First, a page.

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Lord Haskel: I do not wish at this time to enter into a discussion about the United States. At a later stage I shall return to the experience there because I believe that there are some very valuable lessons to be drawn from it. Meanwhile, with regard to the Minister's point about the 150,000 schemes, the Goode Report foresaw that and suggested an accelerated means of checking up on schemes, particularly those administered by insurance companies or perhaps firms of consultants, which number well over 100,000.

I do not wish to enter into a discussion at this stage. I shall return later to the experience of the United States, particularly on matters of voting. Meanwhile, I beg leave to withdraw the amendment.

Amendment, by leave, withdrawn.

[Amendment No. 60 not moved.]

Clause 88 agreed to.

The Deputy Chairman of Committees (Lord Lyell): Before I call Amendment No. 61 I must inform the Committee that if Amendment No. 61 is agreed to, I shall be unable to call Amendment No. 62.

Clause 89 [Inspection of premises]:

Lord Lucas moved Amendment No. 61:


Page 51, line 18, leave out from ("of") to ("at") in line 19 and insert ("investigating whether, in the case of any occupational pension scheme, the regulatory provisions are being, or have been, complied with,").

The noble Lord said: In moving Amendment No. 61, I shall speak also to Amendments Nos. 63 to 68, 70, 72, 75 and 77. These amendments are broadly technical in nature, some more and some less. Amendments Nos. 61, 63 and 64 are related. They clarify the power of OPRA to investigate whether or not a scheme is complying with the regulatory provisions. That includes the power to make spot checks and respond to whistle blowing.

Amendment No. 61 clarifies the purposes for which an inspector may enter premises and carry out investigation. It introduces the term "regulatory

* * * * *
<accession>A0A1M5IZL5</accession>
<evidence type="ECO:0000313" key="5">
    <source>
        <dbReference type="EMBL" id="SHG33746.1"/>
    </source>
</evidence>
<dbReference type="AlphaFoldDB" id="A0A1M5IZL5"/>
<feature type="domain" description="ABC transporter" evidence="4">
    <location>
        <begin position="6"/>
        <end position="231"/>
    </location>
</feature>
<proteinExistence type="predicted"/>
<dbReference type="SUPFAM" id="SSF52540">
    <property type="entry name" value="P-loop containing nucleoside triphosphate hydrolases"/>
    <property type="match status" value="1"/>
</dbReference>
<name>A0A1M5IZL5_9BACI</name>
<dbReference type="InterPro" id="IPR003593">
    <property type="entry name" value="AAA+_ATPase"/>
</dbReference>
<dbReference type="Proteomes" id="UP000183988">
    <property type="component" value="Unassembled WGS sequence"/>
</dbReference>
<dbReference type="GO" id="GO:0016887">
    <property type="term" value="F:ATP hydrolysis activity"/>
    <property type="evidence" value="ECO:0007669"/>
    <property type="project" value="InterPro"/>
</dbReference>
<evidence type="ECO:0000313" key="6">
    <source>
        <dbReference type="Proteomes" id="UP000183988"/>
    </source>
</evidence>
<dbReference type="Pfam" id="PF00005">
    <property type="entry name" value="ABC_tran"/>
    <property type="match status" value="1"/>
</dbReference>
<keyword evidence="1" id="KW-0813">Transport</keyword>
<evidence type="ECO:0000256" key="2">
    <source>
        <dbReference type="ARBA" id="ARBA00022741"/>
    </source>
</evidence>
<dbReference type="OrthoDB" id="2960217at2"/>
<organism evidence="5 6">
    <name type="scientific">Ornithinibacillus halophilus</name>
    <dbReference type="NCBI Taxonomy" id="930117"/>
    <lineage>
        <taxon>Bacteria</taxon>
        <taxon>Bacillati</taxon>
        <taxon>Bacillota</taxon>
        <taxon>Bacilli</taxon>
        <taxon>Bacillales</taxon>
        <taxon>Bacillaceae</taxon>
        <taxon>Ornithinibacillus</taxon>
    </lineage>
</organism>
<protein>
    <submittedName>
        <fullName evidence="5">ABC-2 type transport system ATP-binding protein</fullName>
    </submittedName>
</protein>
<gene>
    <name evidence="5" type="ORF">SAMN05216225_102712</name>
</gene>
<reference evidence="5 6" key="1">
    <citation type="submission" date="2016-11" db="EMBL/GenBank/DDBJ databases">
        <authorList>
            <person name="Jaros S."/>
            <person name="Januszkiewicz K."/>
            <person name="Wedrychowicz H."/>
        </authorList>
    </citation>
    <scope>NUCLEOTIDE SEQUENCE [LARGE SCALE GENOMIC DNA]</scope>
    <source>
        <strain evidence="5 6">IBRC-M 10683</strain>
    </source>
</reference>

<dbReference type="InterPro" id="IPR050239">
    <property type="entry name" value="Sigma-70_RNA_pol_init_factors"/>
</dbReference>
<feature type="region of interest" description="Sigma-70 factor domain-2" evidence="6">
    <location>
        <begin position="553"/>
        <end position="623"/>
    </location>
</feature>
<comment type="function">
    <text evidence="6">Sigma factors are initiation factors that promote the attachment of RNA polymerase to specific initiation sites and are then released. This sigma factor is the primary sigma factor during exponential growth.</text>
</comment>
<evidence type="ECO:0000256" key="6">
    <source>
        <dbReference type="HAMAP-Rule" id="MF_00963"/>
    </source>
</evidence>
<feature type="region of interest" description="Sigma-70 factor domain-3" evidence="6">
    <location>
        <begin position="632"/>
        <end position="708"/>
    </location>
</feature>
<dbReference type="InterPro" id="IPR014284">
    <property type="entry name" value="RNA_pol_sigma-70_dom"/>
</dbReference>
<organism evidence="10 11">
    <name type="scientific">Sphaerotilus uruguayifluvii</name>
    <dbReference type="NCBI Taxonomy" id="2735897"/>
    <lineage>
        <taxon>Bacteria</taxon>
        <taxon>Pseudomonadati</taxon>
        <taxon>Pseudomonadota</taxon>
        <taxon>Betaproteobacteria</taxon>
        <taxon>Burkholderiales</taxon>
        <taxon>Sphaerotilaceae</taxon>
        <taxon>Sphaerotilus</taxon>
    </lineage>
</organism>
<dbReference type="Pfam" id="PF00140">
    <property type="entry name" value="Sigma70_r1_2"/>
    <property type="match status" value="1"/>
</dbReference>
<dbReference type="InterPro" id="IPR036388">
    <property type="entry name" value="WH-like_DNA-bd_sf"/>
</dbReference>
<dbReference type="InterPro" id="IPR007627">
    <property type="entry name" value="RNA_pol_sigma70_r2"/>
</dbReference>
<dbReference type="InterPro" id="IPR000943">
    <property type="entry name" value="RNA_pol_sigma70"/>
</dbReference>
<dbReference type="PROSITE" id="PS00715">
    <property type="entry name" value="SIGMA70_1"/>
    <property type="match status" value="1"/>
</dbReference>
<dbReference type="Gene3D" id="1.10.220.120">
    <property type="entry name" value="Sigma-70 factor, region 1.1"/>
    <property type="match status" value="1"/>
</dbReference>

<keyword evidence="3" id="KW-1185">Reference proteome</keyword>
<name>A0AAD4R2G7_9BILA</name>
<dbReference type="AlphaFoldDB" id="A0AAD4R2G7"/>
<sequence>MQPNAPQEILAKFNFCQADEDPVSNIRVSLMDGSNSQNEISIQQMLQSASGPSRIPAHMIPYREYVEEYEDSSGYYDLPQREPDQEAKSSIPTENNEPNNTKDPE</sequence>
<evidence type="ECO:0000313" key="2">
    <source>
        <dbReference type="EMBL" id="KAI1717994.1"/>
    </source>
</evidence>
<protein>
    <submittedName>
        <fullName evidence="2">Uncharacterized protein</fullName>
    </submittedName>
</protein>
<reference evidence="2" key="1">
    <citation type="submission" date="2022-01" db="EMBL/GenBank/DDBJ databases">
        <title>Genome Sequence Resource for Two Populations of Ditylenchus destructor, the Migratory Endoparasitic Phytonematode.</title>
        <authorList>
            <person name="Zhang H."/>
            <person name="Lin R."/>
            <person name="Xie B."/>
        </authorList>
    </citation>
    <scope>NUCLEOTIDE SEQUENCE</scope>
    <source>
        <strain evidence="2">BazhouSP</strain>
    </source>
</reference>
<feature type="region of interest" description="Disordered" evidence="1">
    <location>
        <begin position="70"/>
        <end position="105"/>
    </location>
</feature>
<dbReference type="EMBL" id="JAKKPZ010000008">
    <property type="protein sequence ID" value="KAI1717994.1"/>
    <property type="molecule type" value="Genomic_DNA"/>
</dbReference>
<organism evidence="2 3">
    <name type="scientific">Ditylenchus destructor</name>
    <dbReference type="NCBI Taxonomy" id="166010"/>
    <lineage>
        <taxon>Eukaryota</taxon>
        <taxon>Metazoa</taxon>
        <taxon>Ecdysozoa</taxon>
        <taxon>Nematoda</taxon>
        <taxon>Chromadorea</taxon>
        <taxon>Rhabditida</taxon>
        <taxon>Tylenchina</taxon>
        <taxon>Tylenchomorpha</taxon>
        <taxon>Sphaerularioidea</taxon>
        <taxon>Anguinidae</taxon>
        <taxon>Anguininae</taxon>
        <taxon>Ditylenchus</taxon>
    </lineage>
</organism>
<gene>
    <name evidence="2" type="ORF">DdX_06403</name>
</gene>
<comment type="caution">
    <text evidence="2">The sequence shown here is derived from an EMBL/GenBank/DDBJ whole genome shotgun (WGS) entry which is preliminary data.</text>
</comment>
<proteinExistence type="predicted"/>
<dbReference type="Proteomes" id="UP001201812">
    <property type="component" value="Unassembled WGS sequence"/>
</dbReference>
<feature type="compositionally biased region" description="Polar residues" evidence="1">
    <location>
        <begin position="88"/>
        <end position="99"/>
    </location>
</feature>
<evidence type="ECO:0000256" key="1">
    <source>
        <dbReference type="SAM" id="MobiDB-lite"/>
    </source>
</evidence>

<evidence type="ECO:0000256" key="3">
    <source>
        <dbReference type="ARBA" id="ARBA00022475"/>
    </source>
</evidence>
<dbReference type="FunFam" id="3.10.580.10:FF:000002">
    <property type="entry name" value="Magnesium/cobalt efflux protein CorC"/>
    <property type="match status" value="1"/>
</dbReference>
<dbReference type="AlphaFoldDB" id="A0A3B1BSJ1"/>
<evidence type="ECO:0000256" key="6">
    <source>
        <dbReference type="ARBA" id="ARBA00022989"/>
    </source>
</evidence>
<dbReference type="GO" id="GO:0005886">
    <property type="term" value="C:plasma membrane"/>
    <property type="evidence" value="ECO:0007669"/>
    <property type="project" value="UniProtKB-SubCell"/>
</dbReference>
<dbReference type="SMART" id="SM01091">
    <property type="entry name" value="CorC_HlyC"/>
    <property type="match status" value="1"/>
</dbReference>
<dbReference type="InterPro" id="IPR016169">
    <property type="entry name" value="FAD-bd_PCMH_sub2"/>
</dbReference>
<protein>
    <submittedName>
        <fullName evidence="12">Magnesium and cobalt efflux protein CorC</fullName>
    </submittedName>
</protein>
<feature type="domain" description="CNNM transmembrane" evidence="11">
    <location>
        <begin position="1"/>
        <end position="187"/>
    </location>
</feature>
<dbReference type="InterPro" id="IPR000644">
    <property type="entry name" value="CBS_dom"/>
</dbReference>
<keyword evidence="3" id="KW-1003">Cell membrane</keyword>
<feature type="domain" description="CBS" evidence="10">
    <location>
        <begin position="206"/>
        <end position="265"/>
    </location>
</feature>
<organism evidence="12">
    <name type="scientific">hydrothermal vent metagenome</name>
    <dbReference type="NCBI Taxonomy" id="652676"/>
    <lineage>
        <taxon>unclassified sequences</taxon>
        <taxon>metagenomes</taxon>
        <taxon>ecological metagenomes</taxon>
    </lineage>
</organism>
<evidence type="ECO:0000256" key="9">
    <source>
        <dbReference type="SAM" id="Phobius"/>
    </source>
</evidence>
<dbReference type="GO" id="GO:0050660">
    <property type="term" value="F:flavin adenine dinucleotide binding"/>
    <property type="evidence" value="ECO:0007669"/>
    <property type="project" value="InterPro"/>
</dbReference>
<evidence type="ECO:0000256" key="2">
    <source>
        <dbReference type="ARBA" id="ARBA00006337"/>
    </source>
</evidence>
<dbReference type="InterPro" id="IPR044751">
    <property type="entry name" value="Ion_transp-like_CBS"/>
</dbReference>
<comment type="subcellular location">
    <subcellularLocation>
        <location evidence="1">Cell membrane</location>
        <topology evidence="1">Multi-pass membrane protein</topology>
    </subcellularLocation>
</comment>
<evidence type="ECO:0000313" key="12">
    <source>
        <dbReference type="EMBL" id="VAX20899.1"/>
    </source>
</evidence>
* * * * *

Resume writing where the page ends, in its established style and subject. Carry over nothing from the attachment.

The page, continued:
7 Feb 1995 : Column 203

provisions". Amendment No. 63 is consequential upon Amendment No. 61. Amendment No. 64 provides a definition of the term "regulatory provisions".

We have seen some of the exemptions listed in Amendment No. 64. They are the ones that featured in my earlier discussions with the noble Lord, Lord McIntosh. I can confirm that the amendment will be covered in the letter that I sent him relating to our earlier discussions.

Amendments Nos. 65 to 68 are technical and clarifying amendments. They make it clear that the investigatory powers given to an inspector appointed by the authority under the clause will only allow the inspector to enter premises connected with the scheme under investigation. The premises the inspector is permitted to enter are where members of the scheme under investigation are employed; where documents relevant to that scheme are stored, or where the administration of that scheme is carried out.

Amendment No. 70 is a technical amendment. It replaces a reference to this "Part" to make it clear that the only purpose for which an inspector appointed by the authority can apply to enter premises are those set out in Clause 89. That is because all the purposes for which an inspector should be permitted to enter premises are set out in that clause.

Amendment No. 72 is again a technical amendment. It removes a confusing reference to information given to a justice of the peace by an inspector. As drafted, the clause appears to imply that the inspector may not be giving information on behalf of the authority, which is not our intention. The position is made clear by the amendment.

Amendments Nos. 75 and 77 extend the circumstances in which the authority may apply to a justice of the peace for a warrant to enter and search premises and remove documents. They are intended to ensure that the authority is able to apply for such a warrant in all appropriate circumstances. Amendment No. 75 allows the authority to apply for a warrant where there are reasonable grounds for believing that a person will do any act which constitutes a misuse or misappropriation of the assets of an occupational pension scheme. Amendment No. 77 is a consequential amendment. It allows the authority to apply for a warrant where there are reasonable grounds for believing that a person will do any act which constitutes a misuse or misappropriation of the assets of an occupational pension scheme. I beg to move.

Baroness Hollis of Heigham: We are obviously happy with the bulk of the amendments, especially those, as the Minister put it, which are "more technical". Amendment No. 61 may be less technical and I am not sure that I understand its import. Perhaps I may press him a little on that.

In reply to an earlier question of mine in relation to the amendment of the noble Earl, Lord Buckinghamshire, the Minister's noble friend said, with his usual fluency, panache and expansiveness, "Yes". I should like to find out precisely what the "yes" covered in the context of Amendment No. 61. What is in this